“Don’t worry about it, little Marco,” Trump quipped.
Cruz, as he has done for weeks, also seized the spotlight to hit Trump for having supported and donated money to Democrats in the past.
“For 40 years, Donald has been part of the corruption in Washington that you’re angry about. And you’re not going to stop the corruption in Washington by supporting someone who has supported liberal Democrats for four decades,” Cruz said.
Flexible on immigration?
Trump was put on the spot about a recent report from BuzzFeed that indicated he was flexible on his immigration policy proposals during an interview with The New York Times editorial board earlier this year.
In a revealing moment, Trump didn’t deny that he may be willing to take a softer stance on deporting the millions of undocumented people living in America — an idea that has been central to his hardline immigration platform.
“Sometimes you ask for more than you want and you negotiate down to the point. I may have discussed something like that with the New York Times,” Trump said.
But he insisted that those discussions were off-the-record — an agreement he said he would “honor.”
“I would not do that,” he said when moderator Megyn Kelly asked whether he would release the recordings from the meeting. “I have too much respect.”
Rubio and Cruz called on Trump to release the tapes for the sake of transparency.
“That’s not up to the New York Times. That’s up to you, Donald,” Rubio said.
“Simply release the tapes,” Cruz said. “If in fact you went to Manhattan and you said, ‘I’m lying to the American people,’ the American people have a right to know.”
There was also a tough exchange over Trump’s business record, especially the controversial “Trump University.” Thousands of students signed up for a course that the businessman promised would “teach success,” but there are now multiple lawsuits that claim that the course scammed students across the country while Trump took in tens of millions of dollars.
Trump argued that he is confident he will win these lawsuits, and that “many of the people that are witnesses did tremendously well and made a lot of money by taking the course.” He also claimed to have offered refunds to dissatisfied customers.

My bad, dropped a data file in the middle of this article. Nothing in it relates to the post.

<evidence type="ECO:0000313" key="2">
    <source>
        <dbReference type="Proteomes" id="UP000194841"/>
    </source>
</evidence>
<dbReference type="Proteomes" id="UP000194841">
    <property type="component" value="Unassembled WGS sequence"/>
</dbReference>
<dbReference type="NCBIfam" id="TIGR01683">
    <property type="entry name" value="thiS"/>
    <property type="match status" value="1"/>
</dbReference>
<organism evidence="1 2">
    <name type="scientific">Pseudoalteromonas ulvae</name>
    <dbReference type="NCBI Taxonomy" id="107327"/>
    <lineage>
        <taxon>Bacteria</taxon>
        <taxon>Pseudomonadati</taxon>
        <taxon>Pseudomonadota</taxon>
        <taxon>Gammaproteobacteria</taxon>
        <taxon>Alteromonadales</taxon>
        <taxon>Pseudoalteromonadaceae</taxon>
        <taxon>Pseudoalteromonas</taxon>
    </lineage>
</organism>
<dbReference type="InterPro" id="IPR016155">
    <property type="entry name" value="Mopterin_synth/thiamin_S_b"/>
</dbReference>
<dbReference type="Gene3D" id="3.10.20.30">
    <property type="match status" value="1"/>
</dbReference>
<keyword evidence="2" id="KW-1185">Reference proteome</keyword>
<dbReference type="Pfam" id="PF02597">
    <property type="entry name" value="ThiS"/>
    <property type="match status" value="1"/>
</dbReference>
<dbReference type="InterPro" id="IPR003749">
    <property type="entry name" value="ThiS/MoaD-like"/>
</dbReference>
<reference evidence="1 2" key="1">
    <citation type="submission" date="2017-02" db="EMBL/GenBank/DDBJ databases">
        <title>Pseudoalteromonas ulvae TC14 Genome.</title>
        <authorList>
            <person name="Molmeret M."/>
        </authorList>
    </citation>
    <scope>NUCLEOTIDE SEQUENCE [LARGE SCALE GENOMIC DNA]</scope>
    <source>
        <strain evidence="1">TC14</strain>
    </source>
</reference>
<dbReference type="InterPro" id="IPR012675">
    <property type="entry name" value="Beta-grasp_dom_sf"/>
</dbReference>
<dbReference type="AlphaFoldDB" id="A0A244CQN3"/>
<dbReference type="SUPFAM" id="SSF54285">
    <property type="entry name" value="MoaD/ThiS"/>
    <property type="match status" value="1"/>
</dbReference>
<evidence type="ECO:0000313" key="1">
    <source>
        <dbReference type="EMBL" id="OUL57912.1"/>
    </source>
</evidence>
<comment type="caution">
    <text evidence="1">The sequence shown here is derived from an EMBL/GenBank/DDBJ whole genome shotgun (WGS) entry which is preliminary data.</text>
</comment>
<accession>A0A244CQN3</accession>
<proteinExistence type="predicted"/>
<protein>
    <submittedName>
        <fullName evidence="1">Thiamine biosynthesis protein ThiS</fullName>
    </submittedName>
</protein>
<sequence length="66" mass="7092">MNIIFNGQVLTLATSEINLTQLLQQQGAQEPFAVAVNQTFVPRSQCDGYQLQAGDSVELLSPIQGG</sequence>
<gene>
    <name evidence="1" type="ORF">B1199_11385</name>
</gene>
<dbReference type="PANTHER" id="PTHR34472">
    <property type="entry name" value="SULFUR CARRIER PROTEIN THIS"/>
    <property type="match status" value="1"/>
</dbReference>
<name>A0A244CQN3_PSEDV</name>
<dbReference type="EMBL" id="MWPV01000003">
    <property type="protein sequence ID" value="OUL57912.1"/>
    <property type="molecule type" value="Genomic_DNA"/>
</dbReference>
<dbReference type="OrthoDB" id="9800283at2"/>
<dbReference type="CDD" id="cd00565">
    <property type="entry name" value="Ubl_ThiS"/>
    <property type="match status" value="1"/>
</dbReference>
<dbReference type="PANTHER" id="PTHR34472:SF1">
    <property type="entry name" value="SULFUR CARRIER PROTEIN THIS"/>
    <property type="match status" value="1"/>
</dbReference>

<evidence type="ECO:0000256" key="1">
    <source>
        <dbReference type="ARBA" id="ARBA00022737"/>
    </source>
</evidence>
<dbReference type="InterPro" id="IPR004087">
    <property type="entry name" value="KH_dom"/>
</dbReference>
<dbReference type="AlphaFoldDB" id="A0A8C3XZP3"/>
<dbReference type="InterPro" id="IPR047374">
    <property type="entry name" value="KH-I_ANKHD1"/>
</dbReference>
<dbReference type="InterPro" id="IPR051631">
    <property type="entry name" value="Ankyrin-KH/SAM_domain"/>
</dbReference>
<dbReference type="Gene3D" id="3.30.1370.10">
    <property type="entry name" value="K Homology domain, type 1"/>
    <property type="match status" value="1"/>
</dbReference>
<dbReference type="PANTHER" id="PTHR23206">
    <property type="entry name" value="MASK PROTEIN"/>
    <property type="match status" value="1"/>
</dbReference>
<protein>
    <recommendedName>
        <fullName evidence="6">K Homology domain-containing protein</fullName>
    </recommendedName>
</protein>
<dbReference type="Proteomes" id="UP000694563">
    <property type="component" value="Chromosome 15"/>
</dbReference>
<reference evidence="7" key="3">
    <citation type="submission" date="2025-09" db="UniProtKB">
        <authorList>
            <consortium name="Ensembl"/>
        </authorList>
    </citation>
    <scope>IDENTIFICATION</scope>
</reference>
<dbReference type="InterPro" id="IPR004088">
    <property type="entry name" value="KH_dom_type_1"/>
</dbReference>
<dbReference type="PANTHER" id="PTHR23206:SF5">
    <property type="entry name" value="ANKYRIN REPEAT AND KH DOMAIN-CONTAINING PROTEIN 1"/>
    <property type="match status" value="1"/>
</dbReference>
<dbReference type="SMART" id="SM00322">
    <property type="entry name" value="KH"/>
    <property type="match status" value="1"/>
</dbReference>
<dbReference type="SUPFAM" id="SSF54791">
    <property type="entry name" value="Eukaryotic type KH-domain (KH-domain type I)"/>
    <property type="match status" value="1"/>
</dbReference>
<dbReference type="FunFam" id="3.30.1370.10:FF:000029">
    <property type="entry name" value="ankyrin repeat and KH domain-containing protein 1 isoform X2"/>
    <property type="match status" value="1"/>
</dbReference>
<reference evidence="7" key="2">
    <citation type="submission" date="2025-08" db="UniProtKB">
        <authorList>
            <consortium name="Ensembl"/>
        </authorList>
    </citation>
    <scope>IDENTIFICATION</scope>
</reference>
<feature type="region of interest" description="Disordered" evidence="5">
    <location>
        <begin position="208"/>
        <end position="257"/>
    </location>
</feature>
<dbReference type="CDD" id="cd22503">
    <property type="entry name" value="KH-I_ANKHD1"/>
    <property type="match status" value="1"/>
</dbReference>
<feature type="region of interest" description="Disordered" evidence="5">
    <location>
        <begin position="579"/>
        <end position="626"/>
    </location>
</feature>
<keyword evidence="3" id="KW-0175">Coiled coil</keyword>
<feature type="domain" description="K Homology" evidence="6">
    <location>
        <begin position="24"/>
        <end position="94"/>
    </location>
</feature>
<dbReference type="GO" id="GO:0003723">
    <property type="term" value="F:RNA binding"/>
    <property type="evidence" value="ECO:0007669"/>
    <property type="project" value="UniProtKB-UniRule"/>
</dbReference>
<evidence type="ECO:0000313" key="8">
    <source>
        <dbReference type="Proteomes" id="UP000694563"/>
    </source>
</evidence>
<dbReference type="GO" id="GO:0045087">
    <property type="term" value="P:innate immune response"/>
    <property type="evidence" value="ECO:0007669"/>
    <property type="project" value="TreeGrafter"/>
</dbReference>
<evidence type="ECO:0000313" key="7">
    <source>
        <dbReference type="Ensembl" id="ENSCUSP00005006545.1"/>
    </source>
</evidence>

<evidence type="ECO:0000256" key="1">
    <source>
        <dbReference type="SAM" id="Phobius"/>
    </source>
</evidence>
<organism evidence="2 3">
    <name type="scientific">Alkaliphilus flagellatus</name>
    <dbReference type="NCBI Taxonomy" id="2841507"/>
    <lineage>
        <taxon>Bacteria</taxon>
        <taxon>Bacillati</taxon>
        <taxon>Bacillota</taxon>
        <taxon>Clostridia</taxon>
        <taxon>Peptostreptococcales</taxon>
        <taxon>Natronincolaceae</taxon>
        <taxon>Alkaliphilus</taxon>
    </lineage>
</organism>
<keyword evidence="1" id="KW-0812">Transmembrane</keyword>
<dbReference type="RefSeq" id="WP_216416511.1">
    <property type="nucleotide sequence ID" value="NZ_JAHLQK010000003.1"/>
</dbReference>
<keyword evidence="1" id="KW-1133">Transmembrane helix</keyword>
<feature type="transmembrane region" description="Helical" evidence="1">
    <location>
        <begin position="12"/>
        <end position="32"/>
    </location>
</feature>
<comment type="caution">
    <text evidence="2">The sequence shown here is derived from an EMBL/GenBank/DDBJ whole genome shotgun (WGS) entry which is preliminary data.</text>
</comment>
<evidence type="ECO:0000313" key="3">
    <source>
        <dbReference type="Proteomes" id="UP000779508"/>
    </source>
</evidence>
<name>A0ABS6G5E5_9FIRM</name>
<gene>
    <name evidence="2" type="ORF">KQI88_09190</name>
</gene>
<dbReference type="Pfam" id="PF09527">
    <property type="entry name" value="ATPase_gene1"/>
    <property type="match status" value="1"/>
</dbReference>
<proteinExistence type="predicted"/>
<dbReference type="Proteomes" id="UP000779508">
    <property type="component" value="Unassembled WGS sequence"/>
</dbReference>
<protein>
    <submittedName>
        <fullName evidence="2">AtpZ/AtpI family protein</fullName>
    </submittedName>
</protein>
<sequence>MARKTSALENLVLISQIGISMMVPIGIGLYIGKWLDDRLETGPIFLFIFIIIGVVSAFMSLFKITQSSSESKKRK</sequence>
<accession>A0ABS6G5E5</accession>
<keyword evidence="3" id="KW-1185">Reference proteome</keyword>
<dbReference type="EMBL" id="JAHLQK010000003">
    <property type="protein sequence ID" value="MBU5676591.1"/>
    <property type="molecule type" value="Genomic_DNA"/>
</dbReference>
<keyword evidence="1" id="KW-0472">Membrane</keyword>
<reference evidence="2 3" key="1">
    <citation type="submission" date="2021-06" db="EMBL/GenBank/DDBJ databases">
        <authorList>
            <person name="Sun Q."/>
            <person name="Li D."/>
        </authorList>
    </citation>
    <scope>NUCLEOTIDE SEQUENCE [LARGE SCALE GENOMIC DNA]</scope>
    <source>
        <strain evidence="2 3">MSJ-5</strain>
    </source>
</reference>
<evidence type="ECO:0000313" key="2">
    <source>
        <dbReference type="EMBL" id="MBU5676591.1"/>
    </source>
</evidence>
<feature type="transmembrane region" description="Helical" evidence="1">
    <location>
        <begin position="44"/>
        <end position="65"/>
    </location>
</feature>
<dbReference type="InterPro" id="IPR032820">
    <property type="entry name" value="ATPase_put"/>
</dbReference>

Rubio claimed that he spoke to one former student this week, who said they spent thousands of dollars to participate in Trump University, only to get “stuff they can pull off of Zillow.”
“He’s making promises he has no intention of keeping and it won’t just be $36,000 that they’ll lose — it’s our country that’s at stake here,” Rubio said. “He’s trying to con people into give him their vote, just like he conned these people into giving him their money.”
Trump was also on the defensive throughout the evening for changing his stance on issues like the Iraq War and whether to accept Syrian refugees into America.
The real estate developer argued that it is important for leaders to be “flexible.” On why he initially said Syrian refugees should be allowed to enter the United States before changing his mind, Trump said he initially believed that the migration consisted of only a “very small number” of refugees.
“When I first heard the question,” Trump said, “the migration had just started. I was very much like — OK.”
This gave an opening for Kasich, who has been reticent to attack Trump, to make a clear dig at the front-runner.
“Politicians all the time tell (voters) what they want to hear, and then they go to Washington … and they don’t deliver on those promises,” Kasich said.
Rubio also jumped in.
“There’s a difference between flexibility and telling people whatever you think you need to say to get them to do what you want them to do,” he said.